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About Psychotherapy

What is Child and Adolescent Psychotherapy?

 Psychotherapy offers the young person a confidential space to explore their emotions. This is a non-directive space where the young person's internal world can be understood together. Psychotherapy does not take a 'one size fits all approach'. This is a space where thoughts and ideas can be shared and explored; a place to think together about the young person's emotional communications in order to make sense of their mind and ultimately to develop a healthy and resilient mind. Through the development of a trusting therapeutic alliance, young people are supported to make sense of their emotions and their experiences. The process of psychotherapy searches to find and understand the underlying meaning behind symptoms or behaviours.   

 Therapy is offered at a regular day and time in order for the young person to trust that they have a consistent, thoughtful and safe place to bring their feelings. The therapist and young person meet weekly and the sessions last for 50 minutes. There may be circumstances when things feel particularly difficult for a young person and it may be possible and necessary to come more frequently.

Some young people are able to communicate how they feel by talking, whereas other younger children may express themselves through play, behaviour or body language. The therapist has specialist training to understand the underlying meaning of all types of communications, so there is less pressure for young people to be able to put their confusing, overwhelming or troubling feelings directly into words. Younger children may like to play and draw. Therapy welcomes all emotions and is a place where it is safe to explore negative feelings such as anger and sadness. The therapy space is child led, allowing the young person to lead the conversation or play at a pace which feels right for them.


Little boy playing with car toy on  the

Adolescents and young adults


Adolescence can pose particular challenges and many young people struggle to navigate this time of change. The transition from childhood to becoming a young adult involves both losses and gains as well as a readjustment of ones sense of self and position within the family and the outside world. It is quite common to need support along the path to independence and separation. It can be helpful for teenagers to have a non-judgemental space to understand themselves. The psychotherapist’s role is not to ‘fix things’ or to tell young people what to do, but to think together with the young person to help make sense of themselves and their feelings.  Adolescence has the potential to be an exciting time full of growth and possibility. Therapy can support a young person to explore their identity and grow in confidence.

Who could benefit?

Young people from the early years to age 25 with the following difficulties could benefit from psychotherapy:

  • Depression, sadness or low mood

  • Anxiety. worry or panic disorders

  • Social anxiety

  • Separation anxiety and difficulties with new situations

  • Fears and phobias

  • Lack of confidence or low self-esteem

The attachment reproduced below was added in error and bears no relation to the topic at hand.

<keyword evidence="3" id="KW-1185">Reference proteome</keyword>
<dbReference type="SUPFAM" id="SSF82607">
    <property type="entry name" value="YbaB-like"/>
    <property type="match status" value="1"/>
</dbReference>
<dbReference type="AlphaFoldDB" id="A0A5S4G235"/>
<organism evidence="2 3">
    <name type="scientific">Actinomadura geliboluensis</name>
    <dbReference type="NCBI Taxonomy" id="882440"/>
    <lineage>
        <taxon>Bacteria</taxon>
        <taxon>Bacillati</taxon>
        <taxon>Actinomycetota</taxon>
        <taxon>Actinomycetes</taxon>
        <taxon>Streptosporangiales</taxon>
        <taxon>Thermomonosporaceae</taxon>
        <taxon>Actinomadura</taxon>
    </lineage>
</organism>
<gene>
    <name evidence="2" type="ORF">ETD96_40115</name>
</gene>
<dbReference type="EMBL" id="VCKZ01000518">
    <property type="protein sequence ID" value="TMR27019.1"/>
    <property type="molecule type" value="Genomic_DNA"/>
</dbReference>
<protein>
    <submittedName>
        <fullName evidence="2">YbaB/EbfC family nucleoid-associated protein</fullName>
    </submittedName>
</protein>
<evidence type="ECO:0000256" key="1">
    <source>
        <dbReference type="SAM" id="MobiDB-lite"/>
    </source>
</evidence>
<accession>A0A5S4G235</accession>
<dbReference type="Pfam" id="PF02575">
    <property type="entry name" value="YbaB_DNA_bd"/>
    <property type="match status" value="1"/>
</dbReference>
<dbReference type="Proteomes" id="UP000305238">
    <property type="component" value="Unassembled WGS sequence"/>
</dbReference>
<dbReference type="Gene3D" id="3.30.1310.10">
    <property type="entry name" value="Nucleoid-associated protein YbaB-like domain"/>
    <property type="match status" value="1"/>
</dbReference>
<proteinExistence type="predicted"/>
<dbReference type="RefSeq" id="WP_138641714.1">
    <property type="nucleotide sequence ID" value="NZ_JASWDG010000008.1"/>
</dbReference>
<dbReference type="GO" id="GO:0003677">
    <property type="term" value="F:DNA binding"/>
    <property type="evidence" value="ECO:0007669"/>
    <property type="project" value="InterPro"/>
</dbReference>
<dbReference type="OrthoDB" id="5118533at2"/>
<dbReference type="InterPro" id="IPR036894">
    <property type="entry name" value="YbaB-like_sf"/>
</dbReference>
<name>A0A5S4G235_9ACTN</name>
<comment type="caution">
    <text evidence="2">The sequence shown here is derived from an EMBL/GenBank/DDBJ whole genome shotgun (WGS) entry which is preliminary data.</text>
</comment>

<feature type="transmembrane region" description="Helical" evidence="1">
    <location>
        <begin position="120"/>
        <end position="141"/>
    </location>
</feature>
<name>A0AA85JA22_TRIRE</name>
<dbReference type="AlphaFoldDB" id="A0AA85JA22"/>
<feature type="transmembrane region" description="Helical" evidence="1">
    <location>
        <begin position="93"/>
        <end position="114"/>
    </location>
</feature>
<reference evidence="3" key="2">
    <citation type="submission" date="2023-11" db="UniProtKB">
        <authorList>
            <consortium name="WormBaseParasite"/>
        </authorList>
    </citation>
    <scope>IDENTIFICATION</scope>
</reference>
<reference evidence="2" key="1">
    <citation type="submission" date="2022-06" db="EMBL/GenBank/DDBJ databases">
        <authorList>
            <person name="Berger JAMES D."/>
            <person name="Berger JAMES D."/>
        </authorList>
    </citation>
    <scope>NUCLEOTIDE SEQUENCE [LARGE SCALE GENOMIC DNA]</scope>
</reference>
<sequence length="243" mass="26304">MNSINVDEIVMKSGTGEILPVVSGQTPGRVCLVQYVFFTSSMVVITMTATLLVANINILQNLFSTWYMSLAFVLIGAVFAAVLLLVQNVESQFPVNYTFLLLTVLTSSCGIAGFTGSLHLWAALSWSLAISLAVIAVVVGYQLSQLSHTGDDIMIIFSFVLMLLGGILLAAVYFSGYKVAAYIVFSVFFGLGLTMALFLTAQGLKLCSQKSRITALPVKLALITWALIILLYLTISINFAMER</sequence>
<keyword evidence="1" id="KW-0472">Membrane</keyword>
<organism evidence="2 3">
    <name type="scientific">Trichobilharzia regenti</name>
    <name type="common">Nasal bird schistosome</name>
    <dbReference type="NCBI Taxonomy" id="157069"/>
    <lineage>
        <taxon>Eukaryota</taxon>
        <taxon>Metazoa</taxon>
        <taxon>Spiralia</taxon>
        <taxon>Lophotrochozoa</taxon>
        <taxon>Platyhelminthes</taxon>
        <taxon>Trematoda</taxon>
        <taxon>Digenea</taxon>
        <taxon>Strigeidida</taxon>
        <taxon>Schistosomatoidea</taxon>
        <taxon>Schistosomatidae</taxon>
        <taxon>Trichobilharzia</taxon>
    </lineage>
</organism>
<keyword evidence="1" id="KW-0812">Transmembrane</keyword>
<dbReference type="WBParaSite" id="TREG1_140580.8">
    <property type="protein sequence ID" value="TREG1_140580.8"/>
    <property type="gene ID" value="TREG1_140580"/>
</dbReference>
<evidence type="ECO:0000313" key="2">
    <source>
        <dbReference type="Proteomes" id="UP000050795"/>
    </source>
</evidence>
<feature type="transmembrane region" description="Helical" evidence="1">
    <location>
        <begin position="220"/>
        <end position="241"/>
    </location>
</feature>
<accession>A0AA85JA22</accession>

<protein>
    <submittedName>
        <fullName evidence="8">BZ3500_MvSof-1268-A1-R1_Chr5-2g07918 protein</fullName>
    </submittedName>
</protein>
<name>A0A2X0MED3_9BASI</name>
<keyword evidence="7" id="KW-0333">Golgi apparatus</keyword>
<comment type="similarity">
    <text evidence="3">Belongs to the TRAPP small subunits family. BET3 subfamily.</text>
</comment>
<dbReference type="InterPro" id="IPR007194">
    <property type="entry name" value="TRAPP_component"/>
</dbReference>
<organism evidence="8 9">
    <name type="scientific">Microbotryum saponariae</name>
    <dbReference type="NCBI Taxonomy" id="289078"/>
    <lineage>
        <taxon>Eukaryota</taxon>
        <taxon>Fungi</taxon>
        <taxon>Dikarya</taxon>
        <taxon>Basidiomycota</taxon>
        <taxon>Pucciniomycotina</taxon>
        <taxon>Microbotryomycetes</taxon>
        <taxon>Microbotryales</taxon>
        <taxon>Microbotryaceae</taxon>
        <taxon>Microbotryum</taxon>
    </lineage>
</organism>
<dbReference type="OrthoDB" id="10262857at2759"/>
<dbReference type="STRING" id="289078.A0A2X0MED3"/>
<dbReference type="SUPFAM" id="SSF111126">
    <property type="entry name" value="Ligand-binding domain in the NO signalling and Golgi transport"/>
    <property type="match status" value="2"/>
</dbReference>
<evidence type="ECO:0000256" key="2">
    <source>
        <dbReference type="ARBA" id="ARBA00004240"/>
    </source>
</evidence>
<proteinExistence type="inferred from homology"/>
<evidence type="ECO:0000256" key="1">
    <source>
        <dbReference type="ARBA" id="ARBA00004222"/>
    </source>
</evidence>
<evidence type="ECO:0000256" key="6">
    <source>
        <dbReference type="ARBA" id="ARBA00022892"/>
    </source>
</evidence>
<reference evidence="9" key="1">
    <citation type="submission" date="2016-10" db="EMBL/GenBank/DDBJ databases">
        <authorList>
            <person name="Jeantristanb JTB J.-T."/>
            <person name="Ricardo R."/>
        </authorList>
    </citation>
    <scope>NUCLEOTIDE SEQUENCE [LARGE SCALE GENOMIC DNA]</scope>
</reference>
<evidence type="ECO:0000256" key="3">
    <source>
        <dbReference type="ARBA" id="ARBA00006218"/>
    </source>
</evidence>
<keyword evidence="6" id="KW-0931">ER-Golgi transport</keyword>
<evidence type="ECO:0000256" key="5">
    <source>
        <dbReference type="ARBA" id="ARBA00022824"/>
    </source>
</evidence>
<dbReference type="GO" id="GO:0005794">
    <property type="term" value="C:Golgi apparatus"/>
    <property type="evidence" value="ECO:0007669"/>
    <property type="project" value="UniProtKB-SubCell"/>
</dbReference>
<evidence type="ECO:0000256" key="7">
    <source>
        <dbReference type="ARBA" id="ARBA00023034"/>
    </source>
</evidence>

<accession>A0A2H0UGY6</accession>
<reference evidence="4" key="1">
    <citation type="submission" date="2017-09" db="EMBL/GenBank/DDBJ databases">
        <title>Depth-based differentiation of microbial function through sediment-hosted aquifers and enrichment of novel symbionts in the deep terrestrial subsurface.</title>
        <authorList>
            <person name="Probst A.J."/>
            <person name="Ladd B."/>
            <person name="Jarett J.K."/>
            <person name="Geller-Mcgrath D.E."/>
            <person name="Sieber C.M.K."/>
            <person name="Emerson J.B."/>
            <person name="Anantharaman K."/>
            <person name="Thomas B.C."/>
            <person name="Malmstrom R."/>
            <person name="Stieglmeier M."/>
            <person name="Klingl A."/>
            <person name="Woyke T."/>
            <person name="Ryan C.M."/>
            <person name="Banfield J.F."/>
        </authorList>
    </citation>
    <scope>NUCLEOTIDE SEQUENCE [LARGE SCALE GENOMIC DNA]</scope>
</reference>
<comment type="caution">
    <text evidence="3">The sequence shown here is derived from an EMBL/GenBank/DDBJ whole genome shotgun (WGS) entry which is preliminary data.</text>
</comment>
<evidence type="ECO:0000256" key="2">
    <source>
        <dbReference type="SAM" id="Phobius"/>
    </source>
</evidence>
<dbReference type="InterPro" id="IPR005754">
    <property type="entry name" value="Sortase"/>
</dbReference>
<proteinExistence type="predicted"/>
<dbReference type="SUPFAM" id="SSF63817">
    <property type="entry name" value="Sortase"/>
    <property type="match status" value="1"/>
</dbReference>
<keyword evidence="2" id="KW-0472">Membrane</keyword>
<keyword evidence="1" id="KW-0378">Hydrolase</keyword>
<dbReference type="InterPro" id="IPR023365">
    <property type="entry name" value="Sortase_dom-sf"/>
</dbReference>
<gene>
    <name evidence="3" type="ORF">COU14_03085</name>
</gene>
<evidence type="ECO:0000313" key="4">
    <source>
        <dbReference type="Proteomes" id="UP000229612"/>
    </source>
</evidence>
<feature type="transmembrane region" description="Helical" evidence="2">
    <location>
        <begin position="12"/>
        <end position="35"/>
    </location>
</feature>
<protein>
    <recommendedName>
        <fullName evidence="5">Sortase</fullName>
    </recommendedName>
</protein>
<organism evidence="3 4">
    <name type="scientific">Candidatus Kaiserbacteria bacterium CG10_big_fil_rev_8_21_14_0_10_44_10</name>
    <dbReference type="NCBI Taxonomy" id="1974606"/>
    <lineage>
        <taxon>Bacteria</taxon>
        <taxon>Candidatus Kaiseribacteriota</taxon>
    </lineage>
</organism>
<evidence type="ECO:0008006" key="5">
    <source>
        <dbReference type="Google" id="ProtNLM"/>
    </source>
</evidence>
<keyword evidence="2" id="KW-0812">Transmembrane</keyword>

• Obsessions or compulsions

  • Traumatic experiences, such as abuse

  • Bereavement or loss

  • Anger, tantrums or aggressive behaviours

  • Eating or sleeping difficulties 

  • Family relationship or attachment difficulties

  • Forming and maintaining friendships and relationships

  • Struggles with identity

  • Self-harm or suicidal thoughts

Parent, Carer or family sessions can also indirectly support young people. This approach can help families to understand the young person better, identify ways to encourage the young person’s emotional growth and improve family relationships.

How can psychotherapy help?


Therapy can be valuable because it offers the young person regular one-to-one sessions with a specialist who devotes their time to understanding the young persons thoughts, interests and how their mind works. It can feel important and enjoyable to have someone who is interested in listening and understanding them. Therapy can also feel hard as difficult emotions are explored and understood, but the therapist will help and guide the young person with this. 

The aim of psychotherapy is to help the young person find relief from their symptoms. By gaining new and healthier ways of understanding emotions, therapy enables the young person to be less preoccupied and freer from negative behaviours or patterns of relating. Therapy aims to promote individual development and to support young people to reach their potential.

Ultimately it allows individuals to understand themselves better, to gain clarity, confidence, resilience and a stronger sense of identity. 

Research has shown that psychotherapy not only helps whilst a young person is attending therapy but that it has a ‘sleeper effect’ and continues to be helpful after therapy ends. This is because it helps by improving understanding, self-reflection and awareness of relationships between oneself and others. This enables young people to be better able to manage life’s challenges and other issues which come up throughout life.


Rupi Kaur

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